No matter what city you either live in or visit, there’s a good chance it has a homeless population. The issue of homelessness continues to grow across the United States, especially in recent years with the global COVID-19 pandemic. According to the U.S. Department of Housing and Urban Development, 580,466 people experienced homelessness in one single night across the United States in 2020. It’s leaving many to wonder what can be done to help curb homelessness as it increasingly affects where we live, work, and play.
As the issue of homelessness gets more notoriety, politics more readily enters the equation. And when it comes to politics, it’s easy to become divided on the approaches and motivations for tackling issues of the day. However, it’s absolutely critical we come together as a nation, from both sides of the aisle, to help solve homelessness. And it’s not just the government’s responsibility. We need help from everyone—government, businesses, nonprofits, churches, and individuals—to get the job done. Everyone deserves a seat at the table. After all, when we all come together, we soon realize we have more in common on this issue than we think, and we end up getting much more accomplished.
Homelessness impacts both Democrats and Republicans (and everyone else)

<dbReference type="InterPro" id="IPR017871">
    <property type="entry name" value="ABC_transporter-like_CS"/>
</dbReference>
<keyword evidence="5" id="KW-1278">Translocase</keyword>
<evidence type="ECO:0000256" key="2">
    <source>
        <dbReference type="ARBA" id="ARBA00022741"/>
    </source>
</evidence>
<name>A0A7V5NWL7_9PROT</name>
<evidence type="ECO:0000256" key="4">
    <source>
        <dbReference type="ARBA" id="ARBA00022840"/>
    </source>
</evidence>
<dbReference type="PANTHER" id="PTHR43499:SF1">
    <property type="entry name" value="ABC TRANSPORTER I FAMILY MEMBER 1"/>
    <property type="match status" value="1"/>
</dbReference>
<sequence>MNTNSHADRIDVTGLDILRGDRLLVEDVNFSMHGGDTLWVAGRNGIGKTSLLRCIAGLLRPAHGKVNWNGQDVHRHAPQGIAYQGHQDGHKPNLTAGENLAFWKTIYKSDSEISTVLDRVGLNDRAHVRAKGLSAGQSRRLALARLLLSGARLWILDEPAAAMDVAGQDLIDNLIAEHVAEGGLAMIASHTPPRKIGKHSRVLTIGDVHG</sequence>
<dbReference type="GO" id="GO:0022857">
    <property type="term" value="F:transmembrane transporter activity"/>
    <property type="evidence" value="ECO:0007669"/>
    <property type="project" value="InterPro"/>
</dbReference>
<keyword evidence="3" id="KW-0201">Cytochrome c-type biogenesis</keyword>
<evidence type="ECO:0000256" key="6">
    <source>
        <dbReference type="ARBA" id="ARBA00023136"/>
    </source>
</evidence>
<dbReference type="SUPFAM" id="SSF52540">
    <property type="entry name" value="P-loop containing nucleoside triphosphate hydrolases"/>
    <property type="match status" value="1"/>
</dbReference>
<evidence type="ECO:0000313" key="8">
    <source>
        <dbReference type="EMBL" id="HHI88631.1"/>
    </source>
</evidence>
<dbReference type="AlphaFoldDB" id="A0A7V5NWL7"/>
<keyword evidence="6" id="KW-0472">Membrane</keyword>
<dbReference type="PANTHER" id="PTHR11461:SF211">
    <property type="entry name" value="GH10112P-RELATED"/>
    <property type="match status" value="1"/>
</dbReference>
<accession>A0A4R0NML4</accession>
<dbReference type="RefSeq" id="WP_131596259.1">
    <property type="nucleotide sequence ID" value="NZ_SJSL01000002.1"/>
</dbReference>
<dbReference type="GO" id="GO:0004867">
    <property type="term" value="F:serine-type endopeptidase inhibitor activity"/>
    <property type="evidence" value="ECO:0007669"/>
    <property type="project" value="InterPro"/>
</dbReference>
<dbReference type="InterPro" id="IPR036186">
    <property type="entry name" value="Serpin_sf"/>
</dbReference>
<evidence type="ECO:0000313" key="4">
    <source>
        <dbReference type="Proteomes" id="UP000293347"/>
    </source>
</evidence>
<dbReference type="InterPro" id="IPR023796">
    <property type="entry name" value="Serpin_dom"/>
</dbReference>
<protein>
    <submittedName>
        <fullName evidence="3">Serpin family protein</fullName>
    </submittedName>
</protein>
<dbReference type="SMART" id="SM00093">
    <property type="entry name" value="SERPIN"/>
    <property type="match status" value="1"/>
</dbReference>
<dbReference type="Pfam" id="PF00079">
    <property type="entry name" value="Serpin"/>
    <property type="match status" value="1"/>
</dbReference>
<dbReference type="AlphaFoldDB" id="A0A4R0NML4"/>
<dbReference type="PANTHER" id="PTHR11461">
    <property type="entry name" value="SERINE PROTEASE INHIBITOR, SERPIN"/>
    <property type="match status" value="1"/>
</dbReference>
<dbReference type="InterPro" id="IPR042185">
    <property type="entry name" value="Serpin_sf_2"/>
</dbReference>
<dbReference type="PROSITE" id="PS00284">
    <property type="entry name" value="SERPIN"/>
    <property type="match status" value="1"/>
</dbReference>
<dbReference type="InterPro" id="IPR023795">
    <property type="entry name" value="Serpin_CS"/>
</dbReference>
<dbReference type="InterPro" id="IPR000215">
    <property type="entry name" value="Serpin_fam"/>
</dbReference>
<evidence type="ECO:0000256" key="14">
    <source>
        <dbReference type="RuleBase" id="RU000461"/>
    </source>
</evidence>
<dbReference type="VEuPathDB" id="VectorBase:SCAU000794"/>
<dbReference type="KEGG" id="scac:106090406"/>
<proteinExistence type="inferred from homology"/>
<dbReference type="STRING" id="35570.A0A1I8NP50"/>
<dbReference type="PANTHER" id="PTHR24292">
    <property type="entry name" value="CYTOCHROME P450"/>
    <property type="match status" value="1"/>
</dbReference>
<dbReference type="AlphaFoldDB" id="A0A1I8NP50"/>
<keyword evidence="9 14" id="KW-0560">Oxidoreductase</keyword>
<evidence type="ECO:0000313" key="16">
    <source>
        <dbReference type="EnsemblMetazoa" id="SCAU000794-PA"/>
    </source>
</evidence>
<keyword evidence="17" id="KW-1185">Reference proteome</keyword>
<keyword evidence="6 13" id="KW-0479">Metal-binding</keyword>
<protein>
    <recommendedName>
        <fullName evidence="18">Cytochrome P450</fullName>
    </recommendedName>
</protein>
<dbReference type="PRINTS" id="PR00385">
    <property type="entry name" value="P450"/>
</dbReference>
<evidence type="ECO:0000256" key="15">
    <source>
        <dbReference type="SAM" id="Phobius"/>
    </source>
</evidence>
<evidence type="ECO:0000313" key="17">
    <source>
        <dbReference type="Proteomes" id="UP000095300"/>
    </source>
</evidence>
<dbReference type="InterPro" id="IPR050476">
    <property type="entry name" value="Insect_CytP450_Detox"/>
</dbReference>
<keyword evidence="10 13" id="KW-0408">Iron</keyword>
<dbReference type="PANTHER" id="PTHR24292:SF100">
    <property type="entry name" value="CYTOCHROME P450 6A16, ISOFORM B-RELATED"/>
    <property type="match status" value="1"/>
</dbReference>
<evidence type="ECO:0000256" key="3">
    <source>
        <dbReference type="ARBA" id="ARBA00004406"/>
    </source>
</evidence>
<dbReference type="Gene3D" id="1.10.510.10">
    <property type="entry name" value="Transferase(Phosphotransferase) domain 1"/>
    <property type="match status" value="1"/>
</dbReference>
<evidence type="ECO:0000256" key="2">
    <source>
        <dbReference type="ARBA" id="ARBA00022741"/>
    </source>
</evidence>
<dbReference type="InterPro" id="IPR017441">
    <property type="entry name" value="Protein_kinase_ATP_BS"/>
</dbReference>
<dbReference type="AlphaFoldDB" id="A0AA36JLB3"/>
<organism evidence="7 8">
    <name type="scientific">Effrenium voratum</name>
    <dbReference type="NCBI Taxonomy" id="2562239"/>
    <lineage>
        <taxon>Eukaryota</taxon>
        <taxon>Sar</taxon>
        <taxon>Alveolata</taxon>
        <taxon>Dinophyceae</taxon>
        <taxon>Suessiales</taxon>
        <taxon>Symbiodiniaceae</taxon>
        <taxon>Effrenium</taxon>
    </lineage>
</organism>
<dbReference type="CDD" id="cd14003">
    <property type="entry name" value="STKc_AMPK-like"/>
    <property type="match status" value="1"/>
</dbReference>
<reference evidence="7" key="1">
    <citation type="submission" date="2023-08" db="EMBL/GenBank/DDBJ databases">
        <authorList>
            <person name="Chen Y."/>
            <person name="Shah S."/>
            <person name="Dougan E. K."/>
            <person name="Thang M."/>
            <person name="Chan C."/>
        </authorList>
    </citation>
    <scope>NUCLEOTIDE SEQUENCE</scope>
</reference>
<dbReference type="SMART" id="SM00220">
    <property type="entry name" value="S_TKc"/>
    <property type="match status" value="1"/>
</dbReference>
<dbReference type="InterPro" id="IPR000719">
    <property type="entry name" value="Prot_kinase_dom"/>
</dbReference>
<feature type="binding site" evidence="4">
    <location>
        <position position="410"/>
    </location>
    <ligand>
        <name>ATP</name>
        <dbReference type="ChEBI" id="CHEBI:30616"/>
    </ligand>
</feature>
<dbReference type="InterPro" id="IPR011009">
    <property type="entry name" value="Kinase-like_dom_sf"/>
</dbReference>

Last time I checked, both Democrats and Republicans live in cities. Or you could more accurately say, people live in cities. And that’s precisely what I mean: whether you’re a Republican or a Democrat (or affiliated with another party), you’re a person who shares the same roads, parks, and neighborhoods with everyone else in your city. As a city resident or visitor, you’re going to be affected by what goes on there, including homelessness.
When both sides of the political spectrum understand that homelessness is a bipartisan issue that impacts everyone, it becomes less about political affiliations and agendas and more about helping people in our own communities. When this happens, we can start changing homelessness in our cities for the better.
Focus on where we agree and meet in the middle
I recently had the opportunity to chat with David Dworkin, President and CEO of the National Housing Conference, when he appeared as a guest on the Real Hope Podcast. During our discussion, David described the National Housing Conference as an unlikely coalition of housing organizations representing both the political left and the right. With this in mind, David shared how people are often surprised at how much these organizations agree on when they come together around the issue of housing. By coming together, according to David, the National Housing Conference has been more effective in getting things done.
In my own experience here in Nashville, I’ve found the same results—when we focus on finding common ground with the initiatives we agree upon, we start making progress. But in order to find common ground, we first need to talk together about the issues affecting our community, like homelessness. Even with our differences, when we begin to talk about the issues we care about, we start to build unity and find goals we can all support.